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Visionary or crackpot, change agent or disruptor. What’s the difference?

Tuesday, 23 February 2010

I’m co-authoring an article for a prestigeous magazine with a colleague who has followed my work for years. Now that he’s retired, he’s happy to buck the system and introduce my material, which flies in the face of the commonly accepted precepts of his field of change management, systems, and OD.

This man has watched while his field has reviled me, ignored me, and found me crazy. He was even in a group that denied me acceptance because they didn’t like the way I dressed (too sophisticated). True story: that’s what they said. My friend was quite embarrassed at the time, but was unable to sway the ‘judges.’

As we start our new collaboration, the big question is: “What has stopped me from publishing in this magazine before now?” We both knew the answer: My work has not been acceptable because it goes against the field’s beliefs. Is it now time? We don’t know the answer. But if we’re going to try, we know we have to walk a line between making it palatable for the masses while not discarding my innovative precepts.


That all brings up a larger question that has no real answer: Why is it that so many creative geniuses end up dead, with one ear, before they are recognized? What is the difference between them and those who thought they were visionaries, and died without leaving any mark at all? And how do some visionaries get recognized – albeit after a decade or two – while still alive?

We know that change creates defense: not because of the proposed change itself, but because of the system of rules and relationships and expectations and assumptions that get built around the status quo to keep it in place so it can function.

In the field of sales, objection handling, closing techniques, prospecting programs are a few of the work-arounds created to make up for a failed model – with the assumption that they are necessary (as is the lower-than-necessary close rate). Over the past 20 years, my clients have not had to handle objections, their prospects closed quickly and with no techniques, and a higher percentage of prospects were vetted appropriately.

Magic? No – we just added the missing pieces to the sales model and the problems disappeared. But it goes against the accepted ‘wisdom’ in the field and hence unacceptable for over 20 years.

I always found it funny when my clients’ colleagues looked at what we were doing, and found it ‘crazy’ as we closed 800% more than them (we were obviously ‘lucky’). But they would rather scorn and deride rather than be curious. They were safe in their mediocrity. Plus they had the numbers on their side: everyone else shared their problems.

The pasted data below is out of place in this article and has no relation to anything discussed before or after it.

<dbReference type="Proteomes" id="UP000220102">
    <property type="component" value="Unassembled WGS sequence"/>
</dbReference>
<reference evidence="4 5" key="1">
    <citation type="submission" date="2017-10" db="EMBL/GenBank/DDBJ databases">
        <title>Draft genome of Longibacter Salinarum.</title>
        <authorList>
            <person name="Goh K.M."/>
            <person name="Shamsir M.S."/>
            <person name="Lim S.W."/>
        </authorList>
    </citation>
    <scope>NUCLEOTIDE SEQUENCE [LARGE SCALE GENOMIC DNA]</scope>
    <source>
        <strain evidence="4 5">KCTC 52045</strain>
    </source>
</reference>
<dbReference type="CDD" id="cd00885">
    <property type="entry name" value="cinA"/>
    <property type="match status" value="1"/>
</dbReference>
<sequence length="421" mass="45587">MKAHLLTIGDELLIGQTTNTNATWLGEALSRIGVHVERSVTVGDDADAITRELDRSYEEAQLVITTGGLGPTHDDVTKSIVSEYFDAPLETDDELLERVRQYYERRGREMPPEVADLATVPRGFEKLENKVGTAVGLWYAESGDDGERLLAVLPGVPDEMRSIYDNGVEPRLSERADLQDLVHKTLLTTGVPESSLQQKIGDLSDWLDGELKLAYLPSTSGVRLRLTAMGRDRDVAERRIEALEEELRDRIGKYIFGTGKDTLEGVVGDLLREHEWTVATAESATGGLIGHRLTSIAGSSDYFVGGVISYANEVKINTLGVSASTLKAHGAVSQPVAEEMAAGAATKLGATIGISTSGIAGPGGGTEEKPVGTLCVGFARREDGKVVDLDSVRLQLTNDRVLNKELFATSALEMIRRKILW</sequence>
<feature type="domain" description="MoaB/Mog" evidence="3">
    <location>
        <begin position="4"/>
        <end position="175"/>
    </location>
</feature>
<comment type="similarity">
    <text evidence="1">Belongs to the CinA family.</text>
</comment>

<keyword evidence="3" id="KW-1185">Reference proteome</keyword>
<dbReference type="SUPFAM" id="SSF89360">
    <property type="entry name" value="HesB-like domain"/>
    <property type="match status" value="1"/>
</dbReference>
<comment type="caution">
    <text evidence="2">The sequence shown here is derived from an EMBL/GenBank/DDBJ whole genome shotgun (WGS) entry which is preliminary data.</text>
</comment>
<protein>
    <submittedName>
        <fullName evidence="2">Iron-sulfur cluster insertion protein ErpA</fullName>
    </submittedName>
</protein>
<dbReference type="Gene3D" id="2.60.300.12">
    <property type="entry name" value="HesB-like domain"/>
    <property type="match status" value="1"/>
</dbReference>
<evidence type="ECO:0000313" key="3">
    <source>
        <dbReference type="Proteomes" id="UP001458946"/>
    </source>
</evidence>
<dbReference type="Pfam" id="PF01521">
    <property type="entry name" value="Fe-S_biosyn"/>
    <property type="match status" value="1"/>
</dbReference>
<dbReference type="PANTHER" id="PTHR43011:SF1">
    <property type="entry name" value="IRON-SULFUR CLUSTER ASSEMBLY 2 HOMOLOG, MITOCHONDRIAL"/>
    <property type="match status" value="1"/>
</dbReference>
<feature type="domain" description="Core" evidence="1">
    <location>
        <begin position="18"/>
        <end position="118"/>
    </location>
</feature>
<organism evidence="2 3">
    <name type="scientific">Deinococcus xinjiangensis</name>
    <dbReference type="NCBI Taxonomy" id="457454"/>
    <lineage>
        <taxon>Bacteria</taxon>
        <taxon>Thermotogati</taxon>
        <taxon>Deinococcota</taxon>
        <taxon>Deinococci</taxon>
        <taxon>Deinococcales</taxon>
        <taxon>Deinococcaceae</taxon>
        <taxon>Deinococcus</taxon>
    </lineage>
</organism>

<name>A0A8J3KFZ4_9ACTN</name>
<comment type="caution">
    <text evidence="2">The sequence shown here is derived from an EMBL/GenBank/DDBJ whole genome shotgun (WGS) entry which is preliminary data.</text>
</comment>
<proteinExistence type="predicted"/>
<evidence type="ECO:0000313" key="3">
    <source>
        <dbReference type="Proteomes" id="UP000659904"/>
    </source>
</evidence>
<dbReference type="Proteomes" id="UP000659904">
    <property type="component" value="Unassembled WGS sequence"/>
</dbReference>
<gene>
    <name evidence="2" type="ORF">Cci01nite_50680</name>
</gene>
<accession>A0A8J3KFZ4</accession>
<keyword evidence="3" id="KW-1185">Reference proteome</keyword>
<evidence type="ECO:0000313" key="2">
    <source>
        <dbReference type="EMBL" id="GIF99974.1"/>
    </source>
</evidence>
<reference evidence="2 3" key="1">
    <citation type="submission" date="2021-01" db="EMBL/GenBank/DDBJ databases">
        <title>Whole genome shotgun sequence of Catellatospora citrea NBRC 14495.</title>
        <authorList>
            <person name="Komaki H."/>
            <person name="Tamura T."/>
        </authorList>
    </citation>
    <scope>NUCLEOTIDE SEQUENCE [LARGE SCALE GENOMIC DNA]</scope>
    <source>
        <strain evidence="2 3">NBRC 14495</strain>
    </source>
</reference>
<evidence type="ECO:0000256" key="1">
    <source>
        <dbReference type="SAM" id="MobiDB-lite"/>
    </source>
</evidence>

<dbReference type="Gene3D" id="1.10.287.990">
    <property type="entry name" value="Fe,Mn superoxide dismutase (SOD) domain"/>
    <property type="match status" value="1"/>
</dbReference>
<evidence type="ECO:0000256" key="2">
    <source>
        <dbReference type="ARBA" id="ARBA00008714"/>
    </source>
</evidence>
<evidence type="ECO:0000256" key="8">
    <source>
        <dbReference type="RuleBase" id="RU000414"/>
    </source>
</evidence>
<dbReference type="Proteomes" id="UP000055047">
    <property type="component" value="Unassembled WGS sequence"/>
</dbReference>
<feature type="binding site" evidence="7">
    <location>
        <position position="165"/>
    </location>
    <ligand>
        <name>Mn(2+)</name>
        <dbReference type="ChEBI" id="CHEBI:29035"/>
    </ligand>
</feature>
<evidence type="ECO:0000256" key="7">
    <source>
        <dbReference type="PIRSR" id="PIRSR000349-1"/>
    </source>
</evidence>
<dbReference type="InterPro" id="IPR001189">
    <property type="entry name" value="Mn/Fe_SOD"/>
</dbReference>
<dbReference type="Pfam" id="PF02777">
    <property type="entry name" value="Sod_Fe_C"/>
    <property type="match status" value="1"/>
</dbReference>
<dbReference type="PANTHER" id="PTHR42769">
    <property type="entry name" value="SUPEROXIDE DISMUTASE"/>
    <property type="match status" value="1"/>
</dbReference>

I once sat next to a lovely young man on a plane. He said he was going to meet a prospect and offer himself for free for two weeks as a gesture of good will. “Sounds like a marketing ploy to get him to need you. What would he know after two weeks that he doesn’t know now? And why aren’t you helping him and his decision team figure out how to buy you?’

“You sound like the woman who wrote this great book I just read about helping buyers buy,” he said. I didn’t tell him it was me! “I took the book to my boss and told him I wanted training, and my boss said the woman was a crackpot and didn’t know how to sell, and never use her concepts in his sales organization.”

That’s the deal with change agents and visionaries. We are disruptors. We make it necessary for something new to enter, usually at the expense of uprooting the old and making the old seem almost irrelevant. Are we crazy? Of course. Crazy because we are willing to take the hit and buck the system and be ignored or made fun of or put down by those that are part of the accepted norm.

But the saddest part is that some visionaries aren’t able to hold on long enough to get their thinking into the mainstream. And it’s so so so dark for so many years, with absolutely no guarantee that the world will accept the proposed change. And we are absolutely nuts for hanging on to a dream – sometimes with no money, certainly often with no feedback –  that the world really can be a better place.

I wonder how well people well-known in the mainstream can entertain possibility for those of us with really good, albeit different, ideas?


I propose that everyone take on Buddhist precepts. I propose that we all enter every moment with Beginner’s Mind, with everything possible, and everyone worthy of respect.

There are think tanks that run ideation sessions for companies to be in proximity to brains that think out of the box. Why can’t we all start our day with wonder, waiting for the next new thing, and then the next, and then the next? Why can’t we search for new ideas? Why not have a website devoted to innovative ideas?

Imagine if folks got curious over the last 20 years when I mention that buying facilitators  perform between 400-800% over the control group using ‘sales.’  The entire field of sales would have changed 20 years ago, and we would be operating entirely different companies: with fewer sales people, less travel expense, different marketing, and far more revenue, and products and services much more matched with customer’s needs.

Imagine if innovators were seen as folks to be respected and treasured – when they are thinking their new ideas, not when they have finally been ‘recognized’ and their ideas BECOME the mainstream.

Imagine. Then look around for some innovators that you can offer a hand to. It might just be the beginning of a new idea.


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